When it comes to negative thoughts, illnesses, defeating the “bad guy”, monsters or what have you, our culture is obsessed with fighting.
If you’re reading this, I bet that fighting your thoughts hasn’t worked for you.
When we consistently try to ignore, suppress or push away something, it only gets stronger. The same goes for our emotions. The more you fight with your feelings about your feelings, the more they seem to stick around. When I say feelings about feelings, I’m talking about how you feel about being angry, restless, lonely, sad, shameful, guilty, etc.
What is the meaning you assign to feeling those things?
What if there was another way that seemed somewhat counter intuitive?
Allowing yourself to feel them.
The most common response I hear to this is, what if I cry forever? what if I stay angry forever? What if I can’t stop?
Well, it already seems like if those emotions are with you right now anyway, so what have you got to lose?
Also, I have yet to meet someone who is willing to experience their emotions and yet remains in a permanent state of one emotional state that they don’t want to be in.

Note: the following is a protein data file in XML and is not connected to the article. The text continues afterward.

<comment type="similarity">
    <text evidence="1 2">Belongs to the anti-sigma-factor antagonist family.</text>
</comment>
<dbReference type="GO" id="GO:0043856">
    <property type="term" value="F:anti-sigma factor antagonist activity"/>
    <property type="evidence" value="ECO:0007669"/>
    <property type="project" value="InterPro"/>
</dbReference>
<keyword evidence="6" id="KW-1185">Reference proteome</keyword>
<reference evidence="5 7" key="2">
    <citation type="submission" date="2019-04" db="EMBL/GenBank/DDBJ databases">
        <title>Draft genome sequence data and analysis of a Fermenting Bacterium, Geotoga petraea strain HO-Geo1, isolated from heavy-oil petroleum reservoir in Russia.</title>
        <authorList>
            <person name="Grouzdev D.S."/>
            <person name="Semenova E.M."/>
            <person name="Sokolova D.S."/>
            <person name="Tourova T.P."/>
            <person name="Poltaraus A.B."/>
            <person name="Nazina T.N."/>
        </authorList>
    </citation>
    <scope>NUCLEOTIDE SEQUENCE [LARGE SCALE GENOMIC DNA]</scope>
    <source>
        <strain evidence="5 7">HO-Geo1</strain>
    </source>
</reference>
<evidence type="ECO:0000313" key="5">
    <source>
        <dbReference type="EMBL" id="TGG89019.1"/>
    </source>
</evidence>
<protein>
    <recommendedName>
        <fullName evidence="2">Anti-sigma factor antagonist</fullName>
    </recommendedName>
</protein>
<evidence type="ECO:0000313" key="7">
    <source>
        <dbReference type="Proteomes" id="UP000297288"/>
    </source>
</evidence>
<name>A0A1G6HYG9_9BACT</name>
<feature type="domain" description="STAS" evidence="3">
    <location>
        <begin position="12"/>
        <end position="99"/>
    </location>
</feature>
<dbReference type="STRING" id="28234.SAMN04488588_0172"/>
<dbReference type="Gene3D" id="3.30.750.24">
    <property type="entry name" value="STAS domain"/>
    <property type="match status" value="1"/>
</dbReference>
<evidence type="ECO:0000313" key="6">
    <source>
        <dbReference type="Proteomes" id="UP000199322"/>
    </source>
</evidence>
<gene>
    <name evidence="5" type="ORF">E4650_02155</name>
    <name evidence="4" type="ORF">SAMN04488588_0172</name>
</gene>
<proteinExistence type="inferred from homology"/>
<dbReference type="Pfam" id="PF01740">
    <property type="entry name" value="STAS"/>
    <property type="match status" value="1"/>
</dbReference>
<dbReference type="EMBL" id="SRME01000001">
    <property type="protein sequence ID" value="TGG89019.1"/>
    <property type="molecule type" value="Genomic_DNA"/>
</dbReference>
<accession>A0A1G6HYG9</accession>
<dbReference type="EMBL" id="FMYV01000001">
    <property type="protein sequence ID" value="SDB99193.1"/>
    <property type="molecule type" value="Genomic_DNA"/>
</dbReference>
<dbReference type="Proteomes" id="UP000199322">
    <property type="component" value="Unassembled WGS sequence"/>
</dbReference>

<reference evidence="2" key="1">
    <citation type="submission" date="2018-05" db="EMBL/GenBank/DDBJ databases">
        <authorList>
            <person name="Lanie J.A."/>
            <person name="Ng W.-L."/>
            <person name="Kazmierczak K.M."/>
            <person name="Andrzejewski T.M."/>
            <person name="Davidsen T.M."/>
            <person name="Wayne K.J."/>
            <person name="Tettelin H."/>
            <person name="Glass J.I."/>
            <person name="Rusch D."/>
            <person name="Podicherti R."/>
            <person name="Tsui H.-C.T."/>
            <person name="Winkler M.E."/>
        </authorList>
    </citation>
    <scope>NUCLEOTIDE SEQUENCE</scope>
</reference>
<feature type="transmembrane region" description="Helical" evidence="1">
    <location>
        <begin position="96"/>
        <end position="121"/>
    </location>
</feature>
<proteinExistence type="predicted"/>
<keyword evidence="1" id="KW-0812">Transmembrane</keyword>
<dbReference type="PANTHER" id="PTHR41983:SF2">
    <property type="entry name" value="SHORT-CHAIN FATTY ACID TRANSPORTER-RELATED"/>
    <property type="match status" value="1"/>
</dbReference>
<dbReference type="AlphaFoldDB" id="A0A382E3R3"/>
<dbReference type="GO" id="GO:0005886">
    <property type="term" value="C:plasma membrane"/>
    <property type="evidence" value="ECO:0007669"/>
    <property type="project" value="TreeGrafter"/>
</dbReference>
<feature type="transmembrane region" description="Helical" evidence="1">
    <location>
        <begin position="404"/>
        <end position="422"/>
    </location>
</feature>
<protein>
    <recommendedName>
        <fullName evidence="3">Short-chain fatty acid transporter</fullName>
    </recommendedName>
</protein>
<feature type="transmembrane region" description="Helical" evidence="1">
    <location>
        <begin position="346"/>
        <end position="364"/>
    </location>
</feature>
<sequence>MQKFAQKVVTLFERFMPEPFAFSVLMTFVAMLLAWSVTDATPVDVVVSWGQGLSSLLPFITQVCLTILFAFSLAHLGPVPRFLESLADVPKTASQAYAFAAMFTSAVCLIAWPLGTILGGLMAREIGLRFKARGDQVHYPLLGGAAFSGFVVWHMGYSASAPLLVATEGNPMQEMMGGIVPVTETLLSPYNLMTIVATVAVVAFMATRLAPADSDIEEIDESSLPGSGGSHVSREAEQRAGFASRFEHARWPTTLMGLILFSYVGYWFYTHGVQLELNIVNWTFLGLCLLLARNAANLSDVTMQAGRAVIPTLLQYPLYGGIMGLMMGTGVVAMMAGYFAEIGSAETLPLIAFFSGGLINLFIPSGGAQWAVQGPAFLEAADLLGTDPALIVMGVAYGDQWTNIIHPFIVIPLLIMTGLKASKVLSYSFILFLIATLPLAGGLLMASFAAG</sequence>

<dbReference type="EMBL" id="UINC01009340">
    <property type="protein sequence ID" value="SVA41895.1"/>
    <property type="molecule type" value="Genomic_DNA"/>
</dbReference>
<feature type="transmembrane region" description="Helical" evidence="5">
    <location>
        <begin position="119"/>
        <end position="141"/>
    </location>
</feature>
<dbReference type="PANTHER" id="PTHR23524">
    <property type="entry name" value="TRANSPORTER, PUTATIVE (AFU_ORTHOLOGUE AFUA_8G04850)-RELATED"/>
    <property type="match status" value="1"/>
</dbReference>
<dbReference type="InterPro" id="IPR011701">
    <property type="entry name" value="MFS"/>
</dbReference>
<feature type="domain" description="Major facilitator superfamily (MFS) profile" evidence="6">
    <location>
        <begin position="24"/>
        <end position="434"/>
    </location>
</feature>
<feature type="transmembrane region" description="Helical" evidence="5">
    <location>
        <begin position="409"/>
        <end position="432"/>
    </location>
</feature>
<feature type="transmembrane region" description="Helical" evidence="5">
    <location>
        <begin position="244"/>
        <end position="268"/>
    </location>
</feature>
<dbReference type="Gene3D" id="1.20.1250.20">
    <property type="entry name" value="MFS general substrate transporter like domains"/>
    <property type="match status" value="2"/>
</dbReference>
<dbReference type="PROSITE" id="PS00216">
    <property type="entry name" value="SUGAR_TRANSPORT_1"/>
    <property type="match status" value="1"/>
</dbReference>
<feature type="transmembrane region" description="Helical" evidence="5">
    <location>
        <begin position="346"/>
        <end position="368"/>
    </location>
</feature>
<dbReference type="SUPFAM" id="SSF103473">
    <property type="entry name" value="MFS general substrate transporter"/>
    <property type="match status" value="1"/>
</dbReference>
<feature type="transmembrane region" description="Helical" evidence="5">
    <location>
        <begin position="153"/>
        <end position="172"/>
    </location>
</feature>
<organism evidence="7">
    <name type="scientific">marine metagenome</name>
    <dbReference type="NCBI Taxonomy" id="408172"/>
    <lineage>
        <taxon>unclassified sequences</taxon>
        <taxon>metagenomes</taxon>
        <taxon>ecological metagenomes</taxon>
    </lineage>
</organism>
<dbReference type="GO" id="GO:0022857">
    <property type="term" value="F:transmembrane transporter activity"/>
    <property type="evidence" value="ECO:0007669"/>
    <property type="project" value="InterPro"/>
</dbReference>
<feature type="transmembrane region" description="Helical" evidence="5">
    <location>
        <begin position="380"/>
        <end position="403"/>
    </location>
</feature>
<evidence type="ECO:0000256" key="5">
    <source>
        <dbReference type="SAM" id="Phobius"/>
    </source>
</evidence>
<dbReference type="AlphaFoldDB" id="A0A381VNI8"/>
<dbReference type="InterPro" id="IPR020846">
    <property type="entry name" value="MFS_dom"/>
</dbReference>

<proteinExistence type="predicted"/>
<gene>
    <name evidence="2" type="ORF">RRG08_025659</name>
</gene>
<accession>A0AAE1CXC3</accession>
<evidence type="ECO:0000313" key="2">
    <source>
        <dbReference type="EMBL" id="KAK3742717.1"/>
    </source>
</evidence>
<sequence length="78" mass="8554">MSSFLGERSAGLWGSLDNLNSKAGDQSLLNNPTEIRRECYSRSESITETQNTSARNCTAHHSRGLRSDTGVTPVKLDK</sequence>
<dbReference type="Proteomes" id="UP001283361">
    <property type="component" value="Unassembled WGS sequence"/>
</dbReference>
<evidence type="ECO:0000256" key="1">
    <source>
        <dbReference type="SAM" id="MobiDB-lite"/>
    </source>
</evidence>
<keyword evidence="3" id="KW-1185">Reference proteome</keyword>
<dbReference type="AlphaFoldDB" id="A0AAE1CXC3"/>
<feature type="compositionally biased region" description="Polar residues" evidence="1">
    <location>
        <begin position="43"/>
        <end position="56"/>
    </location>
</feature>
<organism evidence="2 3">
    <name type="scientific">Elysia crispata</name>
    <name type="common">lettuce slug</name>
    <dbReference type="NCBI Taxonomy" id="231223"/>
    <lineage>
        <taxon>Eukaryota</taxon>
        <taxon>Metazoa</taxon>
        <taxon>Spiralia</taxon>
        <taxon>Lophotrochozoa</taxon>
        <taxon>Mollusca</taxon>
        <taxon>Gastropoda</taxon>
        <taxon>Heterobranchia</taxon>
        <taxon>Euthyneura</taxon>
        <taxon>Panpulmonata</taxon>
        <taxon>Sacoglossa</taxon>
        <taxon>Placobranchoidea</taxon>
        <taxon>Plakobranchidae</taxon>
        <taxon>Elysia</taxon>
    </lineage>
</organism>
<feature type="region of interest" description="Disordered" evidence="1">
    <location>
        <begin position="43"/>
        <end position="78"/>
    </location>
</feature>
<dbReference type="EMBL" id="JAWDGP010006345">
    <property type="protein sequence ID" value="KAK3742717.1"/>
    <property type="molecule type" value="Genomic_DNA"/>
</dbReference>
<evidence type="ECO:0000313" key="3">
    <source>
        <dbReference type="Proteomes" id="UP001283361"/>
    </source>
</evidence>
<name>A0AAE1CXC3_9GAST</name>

Emotions are meant to be felt. They are called e-motions. Movement.
We often build up how scary it is to experience them. This makes sense, and is from an early time in our lives. When we were little, and not aware of our bodies, our emotions were all consuming, they felt like they could destroy us. We learned for our safety to dissociate, shut them down, distract ourselves.
But those beliefs that emotions will destroy us aren’t true as adults. We won’t be destroyed, we have bodies that are containers. We have an awareness of the outlines of our bodies, where the emotions begin and end.
We are human, and this is a part of the deal.
So here it is. Allow yourself a place where you feel safe, and tune in.
If we haven’t done this in a long time, or ever, I recommend seeing a therapist so you have someone there to hold space for you.
The practice is giving yourself complete acceptance of what comes up. Compassion for the pain and hurt. And knowing that they are just thoughts, and you are not your thoughts. They are well crafted stories that we have carried with us, inferences we have made about ourselves from reactions of others, stories that sting.
Acknowledging our thoughts, letting them be there, inviting them in without engaging with whether they are true or not is a way to stop fighting. It’s a way to put down the weapons. We’re not going to always have thoughts we like, we can’t always control our thoughts.
I believe in your ability to be there for you.
actmindfully – free resources about this very idea. Russ Harris created Acceptance and commitment therapy which is all about allowing and accepting your thoughts, while not attaching to them or their meaning
This blog and website are not a substitute for therapy or therapeutic intervention. Please see a therapist or mental health practitioner for personalized therapy.